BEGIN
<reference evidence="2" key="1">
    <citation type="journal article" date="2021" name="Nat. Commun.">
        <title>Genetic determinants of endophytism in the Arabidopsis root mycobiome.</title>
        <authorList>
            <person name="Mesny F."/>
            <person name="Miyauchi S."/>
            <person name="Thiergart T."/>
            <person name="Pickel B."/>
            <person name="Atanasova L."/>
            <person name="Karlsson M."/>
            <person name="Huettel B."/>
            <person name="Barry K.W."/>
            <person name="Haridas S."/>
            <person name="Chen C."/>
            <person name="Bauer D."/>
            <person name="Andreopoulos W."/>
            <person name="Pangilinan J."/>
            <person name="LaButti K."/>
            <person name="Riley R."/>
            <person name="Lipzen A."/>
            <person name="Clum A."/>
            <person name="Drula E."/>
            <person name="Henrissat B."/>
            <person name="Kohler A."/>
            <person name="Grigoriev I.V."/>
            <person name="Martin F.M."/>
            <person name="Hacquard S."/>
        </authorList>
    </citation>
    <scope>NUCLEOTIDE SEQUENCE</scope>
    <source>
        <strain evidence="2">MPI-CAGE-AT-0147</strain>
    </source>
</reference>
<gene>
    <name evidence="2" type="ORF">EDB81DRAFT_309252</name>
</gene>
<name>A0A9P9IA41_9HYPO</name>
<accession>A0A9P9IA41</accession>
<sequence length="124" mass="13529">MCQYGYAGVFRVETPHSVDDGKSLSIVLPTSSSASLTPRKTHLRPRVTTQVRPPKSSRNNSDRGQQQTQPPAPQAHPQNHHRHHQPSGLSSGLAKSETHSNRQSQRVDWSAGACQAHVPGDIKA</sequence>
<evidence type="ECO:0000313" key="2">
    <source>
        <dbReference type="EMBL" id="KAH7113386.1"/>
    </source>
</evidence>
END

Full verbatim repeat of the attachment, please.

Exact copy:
<reference evidence="2" key="1">
    <citation type="journal article" date="2021" name="Nat. Commun.">
        <title>Genetic determinants of endophytism in the Arabidopsis root mycobiome.</title>
        <authorList>
            <person name="Mesny F."/>
            <person name="Miyauchi S."/>
            <person name="Thiergart T."/>
            <person name="Pickel B."/>
            <person name="Atanasova L."/>
            <person name="Karlsson M."/>
            <person name="Huettel B."/>
            <person name="Barry K.W."/>
            <person name="Haridas S."/>
            <person name="Chen C."/>
            <person name="Bauer D."/>
            <person name="Andreopoulos W."/>
            <person name="Pangilinan J."/>
            <person name="LaButti K."/>
            <person name="Riley R."/>
            <person name="Lipzen A."/>
            <person name="Clum A."/>
            <person name="Drula E."/>
            <person name="Henrissat B."/>
            <person name="Kohler A."/>
            <person name="Grigoriev I.V."/>
            <person name="Martin F.M."/>
            <person name="Hacquard S."/>
        </authorList>
    </citation>
    <scope>NUCLEOTIDE SEQUENCE</scope>
    <source>
        <strain evidence="2">MPI-CAGE-AT-0147</strain>
    </source>
</reference>
<gene>
    <name evidence="2" type="ORF">EDB81DRAFT_309252</name>
</gene>
<name>A0A9P9IA41_9HYPO</name>
<accession>A0A9P9IA41</accession>
<sequence length="124" mass="13529">MCQYGYAGVFRVETPHSVDDGKSLSIVLPTSSSASLTPRKTHLRPRVTTQVRPPKSSRNNSDRGQQQTQPPAPQAHPQNHHRHHQPSGLSSGLAKSETHSNRQSQRVDWSAGACQAHVPGDIKA</sequence>
<evidence type="ECO:0000313" key="2">
    <source>
        <dbReference type="EMBL" id="KAH7113386.1"/>
    </source>
</evidence>